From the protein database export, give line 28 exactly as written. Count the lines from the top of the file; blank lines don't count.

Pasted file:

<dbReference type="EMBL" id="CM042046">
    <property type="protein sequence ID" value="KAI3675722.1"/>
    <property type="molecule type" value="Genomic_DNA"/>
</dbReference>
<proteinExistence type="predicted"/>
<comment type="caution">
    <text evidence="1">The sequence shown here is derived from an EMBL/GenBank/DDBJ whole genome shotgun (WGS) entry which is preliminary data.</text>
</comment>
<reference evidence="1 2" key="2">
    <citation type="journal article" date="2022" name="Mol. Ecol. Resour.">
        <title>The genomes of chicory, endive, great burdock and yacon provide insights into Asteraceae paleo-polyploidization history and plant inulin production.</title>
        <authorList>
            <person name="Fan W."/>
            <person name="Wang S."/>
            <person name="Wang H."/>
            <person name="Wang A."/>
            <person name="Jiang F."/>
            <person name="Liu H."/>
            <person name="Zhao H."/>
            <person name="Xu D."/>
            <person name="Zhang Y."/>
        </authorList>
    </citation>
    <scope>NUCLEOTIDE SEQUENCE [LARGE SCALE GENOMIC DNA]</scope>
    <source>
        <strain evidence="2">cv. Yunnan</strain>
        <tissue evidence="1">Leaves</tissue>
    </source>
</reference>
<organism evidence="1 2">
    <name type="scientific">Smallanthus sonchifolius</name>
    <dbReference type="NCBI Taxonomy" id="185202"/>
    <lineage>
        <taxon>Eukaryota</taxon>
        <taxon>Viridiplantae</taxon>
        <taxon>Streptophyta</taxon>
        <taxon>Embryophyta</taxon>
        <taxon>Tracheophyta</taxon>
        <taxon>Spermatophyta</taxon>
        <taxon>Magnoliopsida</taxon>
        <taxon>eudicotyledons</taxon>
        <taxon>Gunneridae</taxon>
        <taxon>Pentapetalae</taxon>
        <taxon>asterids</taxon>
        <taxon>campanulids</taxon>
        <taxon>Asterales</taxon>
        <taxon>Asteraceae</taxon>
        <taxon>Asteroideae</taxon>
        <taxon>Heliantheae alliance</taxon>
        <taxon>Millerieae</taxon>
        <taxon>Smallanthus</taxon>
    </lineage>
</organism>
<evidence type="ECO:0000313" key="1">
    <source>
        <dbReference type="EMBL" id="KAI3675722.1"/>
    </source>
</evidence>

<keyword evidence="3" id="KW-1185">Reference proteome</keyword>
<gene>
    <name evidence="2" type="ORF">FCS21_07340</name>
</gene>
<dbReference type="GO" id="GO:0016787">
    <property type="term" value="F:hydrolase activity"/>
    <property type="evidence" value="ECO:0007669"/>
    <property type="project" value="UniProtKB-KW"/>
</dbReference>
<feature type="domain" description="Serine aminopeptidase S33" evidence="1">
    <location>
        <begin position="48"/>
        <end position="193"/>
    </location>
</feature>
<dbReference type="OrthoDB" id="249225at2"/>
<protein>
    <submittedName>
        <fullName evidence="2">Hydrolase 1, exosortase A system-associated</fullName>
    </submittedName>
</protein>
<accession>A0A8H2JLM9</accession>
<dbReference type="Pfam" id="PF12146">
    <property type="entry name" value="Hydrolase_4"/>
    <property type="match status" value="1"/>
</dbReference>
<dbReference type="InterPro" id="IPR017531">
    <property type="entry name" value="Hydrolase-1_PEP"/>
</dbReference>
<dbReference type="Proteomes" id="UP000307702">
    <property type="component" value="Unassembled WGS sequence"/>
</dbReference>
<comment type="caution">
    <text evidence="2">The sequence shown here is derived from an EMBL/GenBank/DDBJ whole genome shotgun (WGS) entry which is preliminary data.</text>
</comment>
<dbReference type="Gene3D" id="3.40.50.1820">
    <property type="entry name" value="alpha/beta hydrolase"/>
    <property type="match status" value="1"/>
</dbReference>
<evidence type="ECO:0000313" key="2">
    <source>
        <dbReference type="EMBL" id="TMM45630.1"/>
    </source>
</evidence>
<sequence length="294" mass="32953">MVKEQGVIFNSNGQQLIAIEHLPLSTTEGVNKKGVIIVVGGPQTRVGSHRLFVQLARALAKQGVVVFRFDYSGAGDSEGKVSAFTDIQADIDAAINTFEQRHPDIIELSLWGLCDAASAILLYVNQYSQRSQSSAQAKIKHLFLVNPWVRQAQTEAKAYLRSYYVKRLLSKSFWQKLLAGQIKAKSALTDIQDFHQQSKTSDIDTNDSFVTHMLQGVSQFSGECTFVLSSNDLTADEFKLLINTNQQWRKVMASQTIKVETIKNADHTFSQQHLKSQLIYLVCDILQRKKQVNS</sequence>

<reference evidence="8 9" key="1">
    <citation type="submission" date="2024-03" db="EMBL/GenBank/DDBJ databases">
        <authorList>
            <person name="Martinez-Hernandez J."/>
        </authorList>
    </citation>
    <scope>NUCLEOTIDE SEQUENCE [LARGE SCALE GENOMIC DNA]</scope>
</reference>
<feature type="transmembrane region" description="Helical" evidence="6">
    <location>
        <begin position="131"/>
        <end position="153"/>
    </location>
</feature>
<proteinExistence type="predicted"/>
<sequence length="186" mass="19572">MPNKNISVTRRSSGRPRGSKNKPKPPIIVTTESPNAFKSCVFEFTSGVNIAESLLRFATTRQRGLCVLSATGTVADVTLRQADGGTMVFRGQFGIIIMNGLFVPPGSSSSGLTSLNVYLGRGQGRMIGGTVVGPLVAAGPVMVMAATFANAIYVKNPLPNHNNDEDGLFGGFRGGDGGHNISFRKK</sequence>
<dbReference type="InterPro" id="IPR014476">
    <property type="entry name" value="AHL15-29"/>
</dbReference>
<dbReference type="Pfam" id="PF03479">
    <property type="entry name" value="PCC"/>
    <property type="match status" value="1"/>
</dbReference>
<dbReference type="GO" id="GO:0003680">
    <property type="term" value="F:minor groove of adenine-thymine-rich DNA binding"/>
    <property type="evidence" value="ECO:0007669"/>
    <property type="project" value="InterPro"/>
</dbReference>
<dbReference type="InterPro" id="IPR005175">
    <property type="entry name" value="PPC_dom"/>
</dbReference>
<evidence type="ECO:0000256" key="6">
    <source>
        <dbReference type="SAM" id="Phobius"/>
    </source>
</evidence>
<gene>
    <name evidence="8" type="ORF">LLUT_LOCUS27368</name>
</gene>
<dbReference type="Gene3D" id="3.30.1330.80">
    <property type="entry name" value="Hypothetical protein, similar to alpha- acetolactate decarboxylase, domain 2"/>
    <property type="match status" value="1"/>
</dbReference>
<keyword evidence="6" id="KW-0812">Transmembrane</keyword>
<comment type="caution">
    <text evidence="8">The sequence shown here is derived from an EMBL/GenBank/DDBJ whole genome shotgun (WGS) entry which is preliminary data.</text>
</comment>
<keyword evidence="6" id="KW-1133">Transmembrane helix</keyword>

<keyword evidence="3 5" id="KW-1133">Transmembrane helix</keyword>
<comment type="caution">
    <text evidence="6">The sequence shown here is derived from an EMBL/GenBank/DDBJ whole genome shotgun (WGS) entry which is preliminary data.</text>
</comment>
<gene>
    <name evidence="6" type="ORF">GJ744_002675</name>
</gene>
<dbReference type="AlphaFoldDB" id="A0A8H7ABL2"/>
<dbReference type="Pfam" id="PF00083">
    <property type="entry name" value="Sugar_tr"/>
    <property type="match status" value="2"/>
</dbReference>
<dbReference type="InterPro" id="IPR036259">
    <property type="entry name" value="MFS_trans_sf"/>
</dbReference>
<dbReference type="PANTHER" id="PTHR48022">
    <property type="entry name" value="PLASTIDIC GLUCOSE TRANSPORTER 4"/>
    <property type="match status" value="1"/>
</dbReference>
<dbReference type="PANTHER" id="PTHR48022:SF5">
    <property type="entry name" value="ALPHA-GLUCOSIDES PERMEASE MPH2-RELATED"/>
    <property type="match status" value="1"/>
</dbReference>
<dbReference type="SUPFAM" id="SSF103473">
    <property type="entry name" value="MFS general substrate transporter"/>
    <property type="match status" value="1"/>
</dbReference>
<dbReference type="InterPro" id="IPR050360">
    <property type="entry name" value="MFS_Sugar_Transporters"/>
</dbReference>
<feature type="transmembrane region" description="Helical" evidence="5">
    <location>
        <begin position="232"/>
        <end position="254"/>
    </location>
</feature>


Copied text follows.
    </source>